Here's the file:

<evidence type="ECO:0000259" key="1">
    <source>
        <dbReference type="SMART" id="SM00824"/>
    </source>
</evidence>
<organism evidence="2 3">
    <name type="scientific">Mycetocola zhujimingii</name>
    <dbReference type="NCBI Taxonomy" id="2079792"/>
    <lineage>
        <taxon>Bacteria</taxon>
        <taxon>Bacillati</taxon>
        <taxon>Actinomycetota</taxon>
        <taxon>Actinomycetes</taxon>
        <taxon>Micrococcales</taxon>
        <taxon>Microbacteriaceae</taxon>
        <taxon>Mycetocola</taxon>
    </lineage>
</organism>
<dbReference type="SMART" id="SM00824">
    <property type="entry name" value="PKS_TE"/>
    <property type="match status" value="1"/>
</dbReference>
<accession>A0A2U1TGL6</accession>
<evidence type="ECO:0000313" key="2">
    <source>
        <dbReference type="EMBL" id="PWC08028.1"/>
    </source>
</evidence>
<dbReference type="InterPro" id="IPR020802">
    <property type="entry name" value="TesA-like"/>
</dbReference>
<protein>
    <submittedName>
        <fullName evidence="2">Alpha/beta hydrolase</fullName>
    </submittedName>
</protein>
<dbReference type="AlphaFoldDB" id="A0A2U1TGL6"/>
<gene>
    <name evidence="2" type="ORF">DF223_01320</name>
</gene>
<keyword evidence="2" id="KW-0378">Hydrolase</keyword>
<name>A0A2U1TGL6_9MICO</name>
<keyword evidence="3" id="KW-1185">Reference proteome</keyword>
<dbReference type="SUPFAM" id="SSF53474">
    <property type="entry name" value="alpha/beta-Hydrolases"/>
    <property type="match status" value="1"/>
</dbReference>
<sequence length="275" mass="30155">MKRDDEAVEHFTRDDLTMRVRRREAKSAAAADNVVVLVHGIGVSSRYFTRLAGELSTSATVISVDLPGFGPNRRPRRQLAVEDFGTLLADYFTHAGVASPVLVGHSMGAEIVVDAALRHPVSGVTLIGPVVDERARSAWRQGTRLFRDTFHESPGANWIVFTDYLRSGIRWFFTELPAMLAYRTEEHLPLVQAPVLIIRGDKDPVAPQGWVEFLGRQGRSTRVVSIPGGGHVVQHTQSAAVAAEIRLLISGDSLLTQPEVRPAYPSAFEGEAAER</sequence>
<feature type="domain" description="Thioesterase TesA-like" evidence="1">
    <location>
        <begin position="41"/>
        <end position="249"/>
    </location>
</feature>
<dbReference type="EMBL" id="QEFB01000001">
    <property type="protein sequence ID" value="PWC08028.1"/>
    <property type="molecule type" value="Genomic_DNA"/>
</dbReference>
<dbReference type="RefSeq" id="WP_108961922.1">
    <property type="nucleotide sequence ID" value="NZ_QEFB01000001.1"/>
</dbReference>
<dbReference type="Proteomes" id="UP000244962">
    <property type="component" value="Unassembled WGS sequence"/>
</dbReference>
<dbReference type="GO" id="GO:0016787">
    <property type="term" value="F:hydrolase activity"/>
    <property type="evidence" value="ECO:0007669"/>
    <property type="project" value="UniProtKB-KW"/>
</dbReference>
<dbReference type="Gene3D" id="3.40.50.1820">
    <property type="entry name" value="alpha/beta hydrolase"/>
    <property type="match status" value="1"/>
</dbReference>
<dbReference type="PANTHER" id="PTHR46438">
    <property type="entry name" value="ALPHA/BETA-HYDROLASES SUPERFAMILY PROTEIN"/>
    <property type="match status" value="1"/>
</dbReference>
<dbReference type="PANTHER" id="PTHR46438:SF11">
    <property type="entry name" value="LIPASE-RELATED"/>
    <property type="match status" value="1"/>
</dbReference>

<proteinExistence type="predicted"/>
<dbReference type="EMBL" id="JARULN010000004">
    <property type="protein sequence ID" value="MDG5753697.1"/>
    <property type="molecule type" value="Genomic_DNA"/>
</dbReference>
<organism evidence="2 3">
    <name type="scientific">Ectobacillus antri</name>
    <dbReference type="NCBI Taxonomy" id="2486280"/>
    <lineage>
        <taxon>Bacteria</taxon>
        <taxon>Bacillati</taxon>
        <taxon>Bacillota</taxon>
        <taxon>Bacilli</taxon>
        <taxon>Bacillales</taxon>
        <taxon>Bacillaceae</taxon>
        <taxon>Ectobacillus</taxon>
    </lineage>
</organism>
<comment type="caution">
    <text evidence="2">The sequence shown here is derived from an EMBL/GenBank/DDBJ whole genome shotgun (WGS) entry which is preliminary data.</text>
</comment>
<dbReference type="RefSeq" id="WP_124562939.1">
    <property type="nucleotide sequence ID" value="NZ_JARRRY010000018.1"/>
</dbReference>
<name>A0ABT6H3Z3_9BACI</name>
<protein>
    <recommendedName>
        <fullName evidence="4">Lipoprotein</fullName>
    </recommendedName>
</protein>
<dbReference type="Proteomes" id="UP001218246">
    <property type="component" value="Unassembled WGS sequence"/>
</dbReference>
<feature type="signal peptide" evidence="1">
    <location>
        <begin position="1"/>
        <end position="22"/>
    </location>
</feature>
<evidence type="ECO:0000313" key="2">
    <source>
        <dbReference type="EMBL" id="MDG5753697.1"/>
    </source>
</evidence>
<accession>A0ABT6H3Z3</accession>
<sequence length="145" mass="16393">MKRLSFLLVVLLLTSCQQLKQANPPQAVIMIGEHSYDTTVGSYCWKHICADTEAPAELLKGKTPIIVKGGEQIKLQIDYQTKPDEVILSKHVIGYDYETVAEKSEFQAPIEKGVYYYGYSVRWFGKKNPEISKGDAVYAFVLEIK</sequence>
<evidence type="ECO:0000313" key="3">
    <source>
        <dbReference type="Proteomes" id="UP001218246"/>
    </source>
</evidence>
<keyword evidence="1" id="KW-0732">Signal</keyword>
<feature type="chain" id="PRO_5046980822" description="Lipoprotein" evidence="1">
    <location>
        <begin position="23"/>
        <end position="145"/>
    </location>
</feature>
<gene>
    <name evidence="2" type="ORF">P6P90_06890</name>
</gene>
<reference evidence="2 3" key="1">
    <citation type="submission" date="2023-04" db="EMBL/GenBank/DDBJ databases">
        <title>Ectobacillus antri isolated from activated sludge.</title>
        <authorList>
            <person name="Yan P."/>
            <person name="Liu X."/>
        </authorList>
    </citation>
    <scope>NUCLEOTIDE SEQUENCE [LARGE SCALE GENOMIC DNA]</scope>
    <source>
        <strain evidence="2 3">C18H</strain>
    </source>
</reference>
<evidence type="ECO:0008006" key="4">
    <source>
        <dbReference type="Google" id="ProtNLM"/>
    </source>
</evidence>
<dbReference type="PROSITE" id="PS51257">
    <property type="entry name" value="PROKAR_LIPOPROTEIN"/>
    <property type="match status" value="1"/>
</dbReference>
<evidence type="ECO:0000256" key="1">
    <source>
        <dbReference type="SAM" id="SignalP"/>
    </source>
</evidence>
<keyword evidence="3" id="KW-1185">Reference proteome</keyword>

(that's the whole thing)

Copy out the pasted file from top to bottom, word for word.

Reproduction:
<evidence type="ECO:0000259" key="1">
    <source>
        <dbReference type="SMART" id="SM00824"/>
    </source>
</evidence>
<organism evidence="2 3">
    <name type="scientific">Mycetocola zhujimingii</name>
    <dbReference type="NCBI Taxonomy" id="2079792"/>
    <lineage>
        <taxon>Bacteria</taxon>
        <taxon>Bacillati</taxon>
        <taxon>Actinomycetota</taxon>
        <taxon>Actinomycetes</taxon>
        <taxon>Micrococcales</taxon>
        <taxon>Microbacteriaceae</taxon>
        <taxon>Mycetocola</taxon>
    </lineage>
</organism>
<dbReference type="SMART" id="SM00824">
    <property type="entry name" value="PKS_TE"/>
    <property type="match status" value="1"/>
</dbReference>
<accession>A0A2U1TGL6</accession>
<evidence type="ECO:0000313" key="2">
    <source>
        <dbReference type="EMBL" id="PWC08028.1"/>
    </source>
</evidence>
<dbReference type="InterPro" id="IPR020802">
    <property type="entry name" value="TesA-like"/>
</dbReference>
<protein>
    <submittedName>
        <fullName evidence="2">Alpha/beta hydrolase</fullName>
    </submittedName>
</protein>
<dbReference type="AlphaFoldDB" id="A0A2U1TGL6"/>
<gene>
    <name evidence="2" type="ORF">DF223_01320</name>
</gene>
<keyword evidence="2" id="KW-0378">Hydrolase</keyword>
<name>A0A2U1TGL6_9MICO</name>
<keyword evidence="3" id="KW-1185">Reference proteome</keyword>
<dbReference type="SUPFAM" id="SSF53474">
    <property type="entry name" value="alpha/beta-Hydrolases"/>
    <property type="match status" value="1"/>
</dbReference>
<sequence length="275" mass="30155">MKRDDEAVEHFTRDDLTMRVRRREAKSAAAADNVVVLVHGIGVSSRYFTRLAGELSTSATVISVDLPGFGPNRRPRRQLAVEDFGTLLADYFTHAGVASPVLVGHSMGAEIVVDAALRHPVSGVTLIGPVVDERARSAWRQGTRLFRDTFHESPGANWIVFTDYLRSGIRWFFTELPAMLAYRTEEHLPLVQAPVLIIRGDKDPVAPQGWVEFLGRQGRSTRVVSIPGGGHVVQHTQSAAVAAEIRLLISGDSLLTQPEVRPAYPSAFEGEAAER</sequence>
<feature type="domain" description="Thioesterase TesA-like" evidence="1">
    <location>
        <begin position="41"/>
        <end position="249"/>
    </location>
</feature>
<dbReference type="EMBL" id="QEFB01000001">
    <property type="protein sequence ID" value="PWC08028.1"/>
    <property type="molecule type" value="Genomic_DNA"/>
</dbReference>
<dbReference type="RefSeq" id="WP_108961922.1">
    <property type="nucleotide sequence ID" value="NZ_QEFB01000001.1"/>
</dbReference>
<dbReference type="Proteomes" id="UP000244962">
    <property type="component" value="Unassembled WGS sequence"/>
</dbReference>
<dbReference type="GO" id="GO:0016787">
    <property type="term" value="F:hydrolase activity"/>
    <property type="evidence" value="ECO:0007669"/>
    <property type="project" value="UniProtKB-KW"/>
</dbReference>
<dbReference type="Gene3D" id="3.40.50.1820">
    <property type="entry name" value="alpha/beta hydrolase"/>
    <property type="match status" value="1"/>
</dbReference>
<dbReference type="PANTHER" id="PTHR46438">
    <property type="entry name" value="ALPHA/BETA-HYDROLASES SUPERFAMILY PROTEIN"/>
    <property type="match status" value="1"/>
</dbReference>
<dbReference type="PANTHER" id="PTHR46438:SF11">
    <property type="entry name" value="LIPASE-RELATED"/>
    <property type="match status" value="1"/>
</dbReference>

<proteinExistence type="predicted"/>
<dbReference type="EMBL" id="JARULN010000004">
    <property type="protein sequence ID" value="MDG5753697.1"/>
    <property type="molecule type" value="Genomic_DNA"/>
</dbReference>
<organism evidence="2 3">
    <name type="scientific">Ectobacillus antri</name>
    <dbReference type="NCBI Taxonomy" id="2486280"/>
    <lineage>
        <taxon>Bacteria</taxon>
        <taxon>Bacillati</taxon>
        <taxon>Bacillota</taxon>
        <taxon>Bacilli</taxon>
        <taxon>Bacillales</taxon>
        <taxon>Bacillaceae</taxon>
        <taxon>Ectobacillus</taxon>
    </lineage>
</organism>
<comment type="caution">
    <text evidence="2">The sequence shown here is derived from an EMBL/GenBank/DDBJ whole genome shotgun (WGS) entry which is preliminary data.</text>
</comment>
<dbReference type="RefSeq" id="WP_124562939.1">
    <property type="nucleotide sequence ID" value="NZ_JARRRY010000018.1"/>
</dbReference>
<name>A0ABT6H3Z3_9BACI</name>
<protein>
    <recommendedName>
        <fullName evidence="4">Lipoprotein</fullName>
    </recommendedName>
</protein>
<dbReference type="Proteomes" id="UP001218246">
    <property type="component" value="Unassembled WGS sequence"/>
</dbReference>
<feature type="signal peptide" evidence="1">
    <location>
        <begin position="1"/>
        <end position="22"/>
    </location>
</feature>
<evidence type="ECO:0000313" key="2">
    <source>
        <dbReference type="EMBL" id="MDG5753697.1"/>
    </source>
</evidence>
<accession>A0ABT6H3Z3</accession>
<sequence length="145" mass="16393">MKRLSFLLVVLLLTSCQQLKQANPPQAVIMIGEHSYDTTVGSYCWKHICADTEAPAELLKGKTPIIVKGGEQIKLQIDYQTKPDEVILSKHVIGYDYETVAEKSEFQAPIEKGVYYYGYSVRWFGKKNPEISKGDAVYAFVLEIK</sequence>
<evidence type="ECO:0000313" key="3">
    <source>
        <dbReference type="Proteomes" id="UP001218246"/>
    </source>
</evidence>
<keyword evidence="1" id="KW-0732">Signal</keyword>
<feature type="chain" id="PRO_5046980822" description="Lipoprotein" evidence="1">
    <location>
        <begin position="23"/>
        <end position="145"/>
    </location>
</feature>
<gene>
    <name evidence="2" type="ORF">P6P90_06890</name>
</gene>
<reference evidence="2 3" key="1">
    <citation type="submission" date="2023-04" db="EMBL/GenBank/DDBJ databases">
        <title>Ectobacillus antri isolated from activated sludge.</title>
        <authorList>
            <person name="Yan P."/>
            <person name="Liu X."/>
        </authorList>
    </citation>
    <scope>NUCLEOTIDE SEQUENCE [LARGE SCALE GENOMIC DNA]</scope>
    <source>
        <strain evidence="2 3">C18H</strain>
    </source>
</reference>
<evidence type="ECO:0008006" key="4">
    <source>
        <dbReference type="Google" id="ProtNLM"/>
    </source>
</evidence>
<dbReference type="PROSITE" id="PS51257">
    <property type="entry name" value="PROKAR_LIPOPROTEIN"/>
    <property type="match status" value="1"/>
</dbReference>
<evidence type="ECO:0000256" key="1">
    <source>
        <dbReference type="SAM" id="SignalP"/>
    </source>
</evidence>
<keyword evidence="3" id="KW-1185">Reference proteome</keyword>